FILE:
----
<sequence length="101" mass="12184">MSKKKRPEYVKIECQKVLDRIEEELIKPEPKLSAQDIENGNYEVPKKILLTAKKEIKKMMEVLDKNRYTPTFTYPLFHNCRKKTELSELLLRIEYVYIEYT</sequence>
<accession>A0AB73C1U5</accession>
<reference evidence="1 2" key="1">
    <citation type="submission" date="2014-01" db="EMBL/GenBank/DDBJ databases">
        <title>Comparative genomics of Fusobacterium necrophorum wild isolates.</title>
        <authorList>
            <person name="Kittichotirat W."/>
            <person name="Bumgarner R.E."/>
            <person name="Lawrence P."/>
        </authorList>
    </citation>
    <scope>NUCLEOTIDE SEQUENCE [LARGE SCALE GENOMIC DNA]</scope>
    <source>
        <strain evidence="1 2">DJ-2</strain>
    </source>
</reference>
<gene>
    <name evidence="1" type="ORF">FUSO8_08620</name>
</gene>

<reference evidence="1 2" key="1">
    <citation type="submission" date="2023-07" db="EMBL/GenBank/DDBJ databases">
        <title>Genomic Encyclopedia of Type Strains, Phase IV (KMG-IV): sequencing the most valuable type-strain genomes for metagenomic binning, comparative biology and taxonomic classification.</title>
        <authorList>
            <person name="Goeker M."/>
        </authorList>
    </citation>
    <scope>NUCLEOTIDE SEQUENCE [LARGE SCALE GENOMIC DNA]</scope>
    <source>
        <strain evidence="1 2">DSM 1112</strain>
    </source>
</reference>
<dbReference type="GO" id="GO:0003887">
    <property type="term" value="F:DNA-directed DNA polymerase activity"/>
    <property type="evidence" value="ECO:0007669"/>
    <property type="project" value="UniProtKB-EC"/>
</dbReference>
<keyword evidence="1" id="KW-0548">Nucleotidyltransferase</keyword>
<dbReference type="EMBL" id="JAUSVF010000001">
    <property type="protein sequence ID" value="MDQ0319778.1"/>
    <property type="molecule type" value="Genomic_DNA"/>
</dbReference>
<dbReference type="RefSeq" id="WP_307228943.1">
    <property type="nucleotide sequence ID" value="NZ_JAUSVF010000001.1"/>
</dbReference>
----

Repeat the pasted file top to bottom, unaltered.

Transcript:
<sequence length="101" mass="12184">MSKKKRPEYVKIECQKVLDRIEEELIKPEPKLSAQDIENGNYEVPKKILLTAKKEIKKMMEVLDKNRYTPTFTYPLFHNCRKKTELSELLLRIEYVYIEYT</sequence>
<accession>A0AB73C1U5</accession>
<reference evidence="1 2" key="1">
    <citation type="submission" date="2014-01" db="EMBL/GenBank/DDBJ databases">
        <title>Comparative genomics of Fusobacterium necrophorum wild isolates.</title>
        <authorList>
            <person name="Kittichotirat W."/>
            <person name="Bumgarner R.E."/>
            <person name="Lawrence P."/>
        </authorList>
    </citation>
    <scope>NUCLEOTIDE SEQUENCE [LARGE SCALE GENOMIC DNA]</scope>
    <source>
        <strain evidence="1 2">DJ-2</strain>
    </source>
</reference>
<gene>
    <name evidence="1" type="ORF">FUSO8_08620</name>
</gene>

<reference evidence="1 2" key="1">
    <citation type="submission" date="2023-07" db="EMBL/GenBank/DDBJ databases">
        <title>Genomic Encyclopedia of Type Strains, Phase IV (KMG-IV): sequencing the most valuable type-strain genomes for metagenomic binning, comparative biology and taxonomic classification.</title>
        <authorList>
            <person name="Goeker M."/>
        </authorList>
    </citation>
    <scope>NUCLEOTIDE SEQUENCE [LARGE SCALE GENOMIC DNA]</scope>
    <source>
        <strain evidence="1 2">DSM 1112</strain>
    </source>
</reference>
<dbReference type="GO" id="GO:0003887">
    <property type="term" value="F:DNA-directed DNA polymerase activity"/>
    <property type="evidence" value="ECO:0007669"/>
    <property type="project" value="UniProtKB-EC"/>
</dbReference>
<keyword evidence="1" id="KW-0548">Nucleotidyltransferase</keyword>
<dbReference type="EMBL" id="JAUSVF010000001">
    <property type="protein sequence ID" value="MDQ0319778.1"/>
    <property type="molecule type" value="Genomic_DNA"/>
</dbReference>
<dbReference type="RefSeq" id="WP_307228943.1">
    <property type="nucleotide sequence ID" value="NZ_JAUSVF010000001.1"/>
</dbReference>